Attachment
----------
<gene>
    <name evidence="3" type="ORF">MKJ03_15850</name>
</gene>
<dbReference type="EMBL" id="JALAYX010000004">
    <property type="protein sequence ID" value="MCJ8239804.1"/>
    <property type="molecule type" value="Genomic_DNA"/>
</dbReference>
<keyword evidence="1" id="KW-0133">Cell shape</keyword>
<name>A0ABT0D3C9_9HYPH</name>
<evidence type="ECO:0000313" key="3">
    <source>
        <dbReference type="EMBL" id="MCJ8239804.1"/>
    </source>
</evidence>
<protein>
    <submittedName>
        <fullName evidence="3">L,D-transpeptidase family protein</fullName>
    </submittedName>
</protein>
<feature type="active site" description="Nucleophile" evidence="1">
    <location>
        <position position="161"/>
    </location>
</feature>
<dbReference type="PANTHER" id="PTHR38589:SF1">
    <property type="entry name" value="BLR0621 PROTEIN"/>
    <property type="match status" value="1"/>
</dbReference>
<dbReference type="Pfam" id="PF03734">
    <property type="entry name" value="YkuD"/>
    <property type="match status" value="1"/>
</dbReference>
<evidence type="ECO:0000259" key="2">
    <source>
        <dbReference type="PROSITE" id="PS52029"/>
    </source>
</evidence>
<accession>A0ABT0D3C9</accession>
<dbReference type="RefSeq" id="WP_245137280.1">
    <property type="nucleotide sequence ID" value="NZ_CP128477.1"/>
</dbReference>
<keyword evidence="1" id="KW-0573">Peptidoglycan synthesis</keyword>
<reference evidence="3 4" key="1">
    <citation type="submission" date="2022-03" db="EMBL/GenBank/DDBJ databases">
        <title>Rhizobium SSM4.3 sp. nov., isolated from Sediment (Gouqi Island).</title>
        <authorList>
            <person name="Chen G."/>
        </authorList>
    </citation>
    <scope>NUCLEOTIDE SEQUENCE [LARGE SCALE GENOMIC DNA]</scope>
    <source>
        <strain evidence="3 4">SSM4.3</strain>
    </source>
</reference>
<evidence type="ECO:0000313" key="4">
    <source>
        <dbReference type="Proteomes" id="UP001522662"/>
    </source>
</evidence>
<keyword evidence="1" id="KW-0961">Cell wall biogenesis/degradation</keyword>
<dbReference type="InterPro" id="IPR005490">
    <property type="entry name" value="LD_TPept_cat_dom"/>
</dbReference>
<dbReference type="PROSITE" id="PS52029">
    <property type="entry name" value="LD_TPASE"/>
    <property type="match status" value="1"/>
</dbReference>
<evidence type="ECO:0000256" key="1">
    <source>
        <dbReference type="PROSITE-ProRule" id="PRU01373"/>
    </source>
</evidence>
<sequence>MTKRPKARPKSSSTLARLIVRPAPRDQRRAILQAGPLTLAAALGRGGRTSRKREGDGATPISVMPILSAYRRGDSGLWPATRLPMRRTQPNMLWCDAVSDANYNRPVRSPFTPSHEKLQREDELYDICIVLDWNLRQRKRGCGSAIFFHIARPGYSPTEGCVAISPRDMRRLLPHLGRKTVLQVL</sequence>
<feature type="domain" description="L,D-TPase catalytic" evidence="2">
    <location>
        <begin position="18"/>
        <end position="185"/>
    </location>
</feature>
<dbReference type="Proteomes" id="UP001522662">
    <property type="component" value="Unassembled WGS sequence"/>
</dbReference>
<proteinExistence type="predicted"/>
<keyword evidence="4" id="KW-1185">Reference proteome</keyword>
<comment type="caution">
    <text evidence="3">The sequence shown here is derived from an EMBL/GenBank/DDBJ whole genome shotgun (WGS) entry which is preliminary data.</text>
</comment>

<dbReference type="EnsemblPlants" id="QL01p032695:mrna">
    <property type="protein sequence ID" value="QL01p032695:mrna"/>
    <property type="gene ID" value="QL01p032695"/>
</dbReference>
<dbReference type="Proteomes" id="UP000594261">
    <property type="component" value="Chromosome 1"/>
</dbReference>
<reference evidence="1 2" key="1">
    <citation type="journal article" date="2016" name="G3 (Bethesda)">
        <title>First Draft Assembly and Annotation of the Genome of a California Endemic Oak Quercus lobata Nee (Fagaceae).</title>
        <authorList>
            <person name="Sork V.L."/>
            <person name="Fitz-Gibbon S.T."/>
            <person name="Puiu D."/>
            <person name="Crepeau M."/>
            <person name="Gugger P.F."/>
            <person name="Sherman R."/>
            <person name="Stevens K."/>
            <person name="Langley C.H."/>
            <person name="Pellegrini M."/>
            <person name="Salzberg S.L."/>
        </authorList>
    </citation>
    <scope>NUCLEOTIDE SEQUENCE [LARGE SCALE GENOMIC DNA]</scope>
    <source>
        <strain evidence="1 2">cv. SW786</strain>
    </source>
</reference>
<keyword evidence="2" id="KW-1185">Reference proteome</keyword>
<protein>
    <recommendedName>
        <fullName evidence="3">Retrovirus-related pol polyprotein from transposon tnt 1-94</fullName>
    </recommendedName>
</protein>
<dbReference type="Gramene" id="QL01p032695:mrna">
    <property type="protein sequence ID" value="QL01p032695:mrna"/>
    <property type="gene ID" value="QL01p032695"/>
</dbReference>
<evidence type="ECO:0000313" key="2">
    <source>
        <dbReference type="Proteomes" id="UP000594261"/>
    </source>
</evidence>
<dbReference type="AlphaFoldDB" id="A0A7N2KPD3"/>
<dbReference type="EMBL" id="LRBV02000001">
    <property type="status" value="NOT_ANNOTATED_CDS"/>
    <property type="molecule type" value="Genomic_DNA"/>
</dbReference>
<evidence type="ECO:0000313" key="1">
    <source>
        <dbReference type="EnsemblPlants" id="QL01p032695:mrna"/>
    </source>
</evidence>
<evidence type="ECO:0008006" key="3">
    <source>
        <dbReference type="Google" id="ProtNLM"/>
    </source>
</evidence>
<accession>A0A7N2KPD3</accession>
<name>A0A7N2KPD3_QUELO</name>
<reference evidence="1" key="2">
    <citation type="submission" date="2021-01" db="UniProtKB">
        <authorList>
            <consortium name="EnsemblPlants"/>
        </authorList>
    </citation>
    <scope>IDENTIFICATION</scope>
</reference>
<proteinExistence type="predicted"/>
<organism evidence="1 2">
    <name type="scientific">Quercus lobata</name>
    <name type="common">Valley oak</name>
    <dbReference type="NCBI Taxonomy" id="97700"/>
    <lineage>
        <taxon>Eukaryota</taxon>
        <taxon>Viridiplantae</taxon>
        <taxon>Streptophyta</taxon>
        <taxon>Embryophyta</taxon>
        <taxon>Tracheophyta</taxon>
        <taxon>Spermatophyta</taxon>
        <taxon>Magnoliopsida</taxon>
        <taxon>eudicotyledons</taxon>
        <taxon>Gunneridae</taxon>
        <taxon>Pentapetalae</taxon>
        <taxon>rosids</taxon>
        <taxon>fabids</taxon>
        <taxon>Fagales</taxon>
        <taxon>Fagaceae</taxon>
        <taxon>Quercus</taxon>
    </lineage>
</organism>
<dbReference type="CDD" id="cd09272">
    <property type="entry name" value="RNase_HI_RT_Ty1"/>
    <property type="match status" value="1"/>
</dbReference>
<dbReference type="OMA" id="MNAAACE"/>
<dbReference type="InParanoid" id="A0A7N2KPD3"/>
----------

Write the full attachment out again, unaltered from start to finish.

<gene>
    <name evidence="3" type="ORF">MKJ03_15850</name>
</gene>
<dbReference type="EMBL" id="JALAYX010000004">
    <property type="protein sequence ID" value="MCJ8239804.1"/>
    <property type="molecule type" value="Genomic_DNA"/>
</dbReference>
<keyword evidence="1" id="KW-0133">Cell shape</keyword>
<name>A0ABT0D3C9_9HYPH</name>
<evidence type="ECO:0000313" key="3">
    <source>
        <dbReference type="EMBL" id="MCJ8239804.1"/>
    </source>
</evidence>
<protein>
    <submittedName>
        <fullName evidence="3">L,D-transpeptidase family protein</fullName>
    </submittedName>
</protein>
<feature type="active site" description="Nucleophile" evidence="1">
    <location>
        <position position="161"/>
    </location>
</feature>
<dbReference type="PANTHER" id="PTHR38589:SF1">
    <property type="entry name" value="BLR0621 PROTEIN"/>
    <property type="match status" value="1"/>
</dbReference>
<dbReference type="Pfam" id="PF03734">
    <property type="entry name" value="YkuD"/>
    <property type="match status" value="1"/>
</dbReference>
<evidence type="ECO:0000259" key="2">
    <source>
        <dbReference type="PROSITE" id="PS52029"/>
    </source>
</evidence>
<accession>A0ABT0D3C9</accession>
<dbReference type="RefSeq" id="WP_245137280.1">
    <property type="nucleotide sequence ID" value="NZ_CP128477.1"/>
</dbReference>
<keyword evidence="1" id="KW-0573">Peptidoglycan synthesis</keyword>
<reference evidence="3 4" key="1">
    <citation type="submission" date="2022-03" db="EMBL/GenBank/DDBJ databases">
        <title>Rhizobium SSM4.3 sp. nov., isolated from Sediment (Gouqi Island).</title>
        <authorList>
            <person name="Chen G."/>
        </authorList>
    </citation>
    <scope>NUCLEOTIDE SEQUENCE [LARGE SCALE GENOMIC DNA]</scope>
    <source>
        <strain evidence="3 4">SSM4.3</strain>
    </source>
</reference>
<evidence type="ECO:0000313" key="4">
    <source>
        <dbReference type="Proteomes" id="UP001522662"/>
    </source>
</evidence>
<keyword evidence="1" id="KW-0961">Cell wall biogenesis/degradation</keyword>
<dbReference type="InterPro" id="IPR005490">
    <property type="entry name" value="LD_TPept_cat_dom"/>
</dbReference>
<dbReference type="PROSITE" id="PS52029">
    <property type="entry name" value="LD_TPASE"/>
    <property type="match status" value="1"/>
</dbReference>
<evidence type="ECO:0000256" key="1">
    <source>
        <dbReference type="PROSITE-ProRule" id="PRU01373"/>
    </source>
</evidence>
<sequence>MTKRPKARPKSSSTLARLIVRPAPRDQRRAILQAGPLTLAAALGRGGRTSRKREGDGATPISVMPILSAYRRGDSGLWPATRLPMRRTQPNMLWCDAVSDANYNRPVRSPFTPSHEKLQREDELYDICIVLDWNLRQRKRGCGSAIFFHIARPGYSPTEGCVAISPRDMRRLLPHLGRKTVLQVL</sequence>
<feature type="domain" description="L,D-TPase catalytic" evidence="2">
    <location>
        <begin position="18"/>
        <end position="185"/>
    </location>
</feature>
<dbReference type="Proteomes" id="UP001522662">
    <property type="component" value="Unassembled WGS sequence"/>
</dbReference>
<proteinExistence type="predicted"/>
<keyword evidence="4" id="KW-1185">Reference proteome</keyword>
<comment type="caution">
    <text evidence="3">The sequence shown here is derived from an EMBL/GenBank/DDBJ whole genome shotgun (WGS) entry which is preliminary data.</text>
</comment>

<dbReference type="EnsemblPlants" id="QL01p032695:mrna">
    <property type="protein sequence ID" value="QL01p032695:mrna"/>
    <property type="gene ID" value="QL01p032695"/>
</dbReference>
<dbReference type="Proteomes" id="UP000594261">
    <property type="component" value="Chromosome 1"/>
</dbReference>
<reference evidence="1 2" key="1">
    <citation type="journal article" date="2016" name="G3 (Bethesda)">
        <title>First Draft Assembly and Annotation of the Genome of a California Endemic Oak Quercus lobata Nee (Fagaceae).</title>
        <authorList>
            <person name="Sork V.L."/>
            <person name="Fitz-Gibbon S.T."/>
            <person name="Puiu D."/>
            <person name="Crepeau M."/>
            <person name="Gugger P.F."/>
            <person name="Sherman R."/>
            <person name="Stevens K."/>
            <person name="Langley C.H."/>
            <person name="Pellegrini M."/>
            <person name="Salzberg S.L."/>
        </authorList>
    </citation>
    <scope>NUCLEOTIDE SEQUENCE [LARGE SCALE GENOMIC DNA]</scope>
    <source>
        <strain evidence="1 2">cv. SW786</strain>
    </source>
</reference>
<keyword evidence="2" id="KW-1185">Reference proteome</keyword>
<protein>
    <recommendedName>
        <fullName evidence="3">Retrovirus-related pol polyprotein from transposon tnt 1-94</fullName>
    </recommendedName>
</protein>
<dbReference type="Gramene" id="QL01p032695:mrna">
    <property type="protein sequence ID" value="QL01p032695:mrna"/>
    <property type="gene ID" value="QL01p032695"/>
</dbReference>
<evidence type="ECO:0000313" key="2">
    <source>
        <dbReference type="Proteomes" id="UP000594261"/>
    </source>
</evidence>
<dbReference type="AlphaFoldDB" id="A0A7N2KPD3"/>
<dbReference type="EMBL" id="LRBV02000001">
    <property type="status" value="NOT_ANNOTATED_CDS"/>
    <property type="molecule type" value="Genomic_DNA"/>
</dbReference>
<evidence type="ECO:0000313" key="1">
    <source>
        <dbReference type="EnsemblPlants" id="QL01p032695:mrna"/>
    </source>
</evidence>
<evidence type="ECO:0008006" key="3">
    <source>
        <dbReference type="Google" id="ProtNLM"/>
    </source>
</evidence>
<accession>A0A7N2KPD3</accession>
<name>A0A7N2KPD3_QUELO</name>
<reference evidence="1" key="2">
    <citation type="submission" date="2021-01" db="UniProtKB">
        <authorList>
            <consortium name="EnsemblPlants"/>
        </authorList>
    </citation>
    <scope>IDENTIFICATION</scope>
</reference>
<proteinExistence type="predicted"/>
<organism evidence="1 2">
    <name type="scientific">Quercus lobata</name>
    <name type="common">Valley oak</name>
    <dbReference type="NCBI Taxonomy" id="97700"/>
    <lineage>
        <taxon>Eukaryota</taxon>
        <taxon>Viridiplantae</taxon>
        <taxon>Streptophyta</taxon>
        <taxon>Embryophyta</taxon>
        <taxon>Tracheophyta</taxon>
        <taxon>Spermatophyta</taxon>
        <taxon>Magnoliopsida</taxon>
        <taxon>eudicotyledons</taxon>
        <taxon>Gunneridae</taxon>
        <taxon>Pentapetalae</taxon>
        <taxon>rosids</taxon>
        <taxon>fabids</taxon>
        <taxon>Fagales</taxon>
        <taxon>Fagaceae</taxon>
        <taxon>Quercus</taxon>
    </lineage>
</organism>
<dbReference type="CDD" id="cd09272">
    <property type="entry name" value="RNase_HI_RT_Ty1"/>
    <property type="match status" value="1"/>
</dbReference>
<dbReference type="OMA" id="MNAAACE"/>
<dbReference type="InParanoid" id="A0A7N2KPD3"/>